Measuring skill in the mutual fund industry
Jonathan B. Berk and
Jules van Binsbergen ()
Journal of Financial Economics, 2015, vol. 118, issue 1, 1-20
Using the value that a mutual fund extracts from capital markets as the measure of skill, we find that the average mutual fund has used this skill to generate about $3.2 million per year. Large cross-sectional differences in skill persist for as long as ten years. Investors recognize this skill and reward it by investing more capital with better funds. Better funds earn higher aggregate fees, and a strong positive correlation exists between current compensation and future performance. The cross-sectional distribution of managerial skill is predominantly reflected in the cross-sectional distribution of fund size, not gross alpha.
Keywords: Mutual funds; Managerial skill; Alpha (search for similar items in EconPapers)
JEL-codes: G23 G20 G11 J31 J24 (search for similar items in EconPapers)
References: View references in EconPapers View complete reference list from CitEc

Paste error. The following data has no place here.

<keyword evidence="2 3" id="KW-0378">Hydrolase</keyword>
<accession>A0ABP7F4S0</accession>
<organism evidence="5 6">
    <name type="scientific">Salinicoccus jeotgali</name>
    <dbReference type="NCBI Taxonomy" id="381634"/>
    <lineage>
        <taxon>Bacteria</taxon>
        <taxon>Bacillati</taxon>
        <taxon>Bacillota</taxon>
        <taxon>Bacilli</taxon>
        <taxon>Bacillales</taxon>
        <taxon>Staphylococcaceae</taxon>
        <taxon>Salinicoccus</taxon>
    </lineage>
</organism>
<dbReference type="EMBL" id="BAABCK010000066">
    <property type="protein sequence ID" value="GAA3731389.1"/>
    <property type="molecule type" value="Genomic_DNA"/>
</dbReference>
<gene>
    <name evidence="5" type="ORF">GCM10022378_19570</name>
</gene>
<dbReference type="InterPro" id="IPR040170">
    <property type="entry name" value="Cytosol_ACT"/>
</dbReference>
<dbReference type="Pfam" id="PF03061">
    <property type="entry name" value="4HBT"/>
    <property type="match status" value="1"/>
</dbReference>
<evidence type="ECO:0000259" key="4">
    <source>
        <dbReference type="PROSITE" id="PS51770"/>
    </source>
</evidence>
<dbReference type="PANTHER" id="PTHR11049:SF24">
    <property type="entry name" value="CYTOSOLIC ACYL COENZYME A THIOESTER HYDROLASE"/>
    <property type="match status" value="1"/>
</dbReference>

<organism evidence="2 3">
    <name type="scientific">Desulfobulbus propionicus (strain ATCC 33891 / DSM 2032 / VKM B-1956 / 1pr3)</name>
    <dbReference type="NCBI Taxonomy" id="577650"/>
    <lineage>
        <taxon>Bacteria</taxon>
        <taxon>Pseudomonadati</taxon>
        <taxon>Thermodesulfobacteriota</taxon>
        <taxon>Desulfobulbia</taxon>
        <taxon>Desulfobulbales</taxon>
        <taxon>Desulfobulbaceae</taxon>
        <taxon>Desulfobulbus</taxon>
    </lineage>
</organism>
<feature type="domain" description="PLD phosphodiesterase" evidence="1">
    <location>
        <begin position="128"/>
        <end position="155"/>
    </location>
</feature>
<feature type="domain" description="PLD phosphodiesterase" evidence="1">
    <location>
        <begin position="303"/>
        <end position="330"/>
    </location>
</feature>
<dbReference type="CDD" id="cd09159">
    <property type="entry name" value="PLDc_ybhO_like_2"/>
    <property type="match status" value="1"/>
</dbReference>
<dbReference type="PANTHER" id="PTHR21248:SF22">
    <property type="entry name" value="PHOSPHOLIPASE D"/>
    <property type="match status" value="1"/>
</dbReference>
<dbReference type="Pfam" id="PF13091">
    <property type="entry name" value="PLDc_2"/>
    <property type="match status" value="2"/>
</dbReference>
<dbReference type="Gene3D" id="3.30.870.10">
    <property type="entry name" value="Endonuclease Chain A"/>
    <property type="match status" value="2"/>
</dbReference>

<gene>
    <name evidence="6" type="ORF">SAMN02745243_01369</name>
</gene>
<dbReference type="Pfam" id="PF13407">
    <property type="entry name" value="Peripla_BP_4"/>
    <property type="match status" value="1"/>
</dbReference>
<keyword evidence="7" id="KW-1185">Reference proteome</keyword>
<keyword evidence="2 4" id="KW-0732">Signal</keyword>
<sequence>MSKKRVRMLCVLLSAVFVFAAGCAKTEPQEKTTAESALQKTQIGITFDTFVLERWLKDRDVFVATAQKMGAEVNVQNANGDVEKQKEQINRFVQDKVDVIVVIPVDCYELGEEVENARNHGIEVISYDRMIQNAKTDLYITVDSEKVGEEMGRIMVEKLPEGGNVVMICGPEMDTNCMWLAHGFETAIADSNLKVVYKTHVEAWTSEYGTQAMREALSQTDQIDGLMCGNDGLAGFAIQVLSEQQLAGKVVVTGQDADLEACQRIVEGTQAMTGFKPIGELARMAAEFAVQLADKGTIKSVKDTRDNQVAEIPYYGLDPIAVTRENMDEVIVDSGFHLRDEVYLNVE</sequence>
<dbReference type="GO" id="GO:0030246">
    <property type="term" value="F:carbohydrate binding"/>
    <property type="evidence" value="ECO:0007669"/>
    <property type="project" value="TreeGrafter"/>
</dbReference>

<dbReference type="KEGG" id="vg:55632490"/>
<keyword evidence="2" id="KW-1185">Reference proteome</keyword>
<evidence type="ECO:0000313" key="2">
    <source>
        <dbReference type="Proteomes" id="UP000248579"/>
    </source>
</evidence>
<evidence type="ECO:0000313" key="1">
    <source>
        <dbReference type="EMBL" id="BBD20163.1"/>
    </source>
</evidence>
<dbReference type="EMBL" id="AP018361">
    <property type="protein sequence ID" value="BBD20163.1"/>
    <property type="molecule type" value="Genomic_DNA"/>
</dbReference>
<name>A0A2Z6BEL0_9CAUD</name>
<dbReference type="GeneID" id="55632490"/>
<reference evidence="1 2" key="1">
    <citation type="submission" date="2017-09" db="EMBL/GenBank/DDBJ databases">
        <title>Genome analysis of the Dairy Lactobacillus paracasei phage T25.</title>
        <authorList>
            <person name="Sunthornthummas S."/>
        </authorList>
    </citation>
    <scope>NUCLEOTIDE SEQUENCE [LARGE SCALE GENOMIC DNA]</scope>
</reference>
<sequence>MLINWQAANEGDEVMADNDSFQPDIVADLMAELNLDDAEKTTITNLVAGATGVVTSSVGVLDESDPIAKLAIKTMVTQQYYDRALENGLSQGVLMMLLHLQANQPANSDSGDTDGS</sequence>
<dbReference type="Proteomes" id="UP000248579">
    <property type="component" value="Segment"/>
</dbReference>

Citations: View citations in EconPapers (62) Track citations by RSS feed
Downloads: (external link)
Full text for ScienceDirect subscribers only
Working Paper: Measuring Skill in the Mutual Fund Industry (2014)
This item may be available elsewhere in EconPapers: Search for items with the same title.
Export reference: BibTeX
RIS (EndNote, ProCite, RefMan)
Persistent link: https://EconPapers.repec.org/RePEc:eee:jfinec:v:118:y:2015:i:1:p:1-20
Access Statistics for this article
Journal of Financial Economics is currently edited by G. William Schwert
More articles in Journal of Financial Economics from Elsevier
Bibliographic data for series maintained by Haili He ().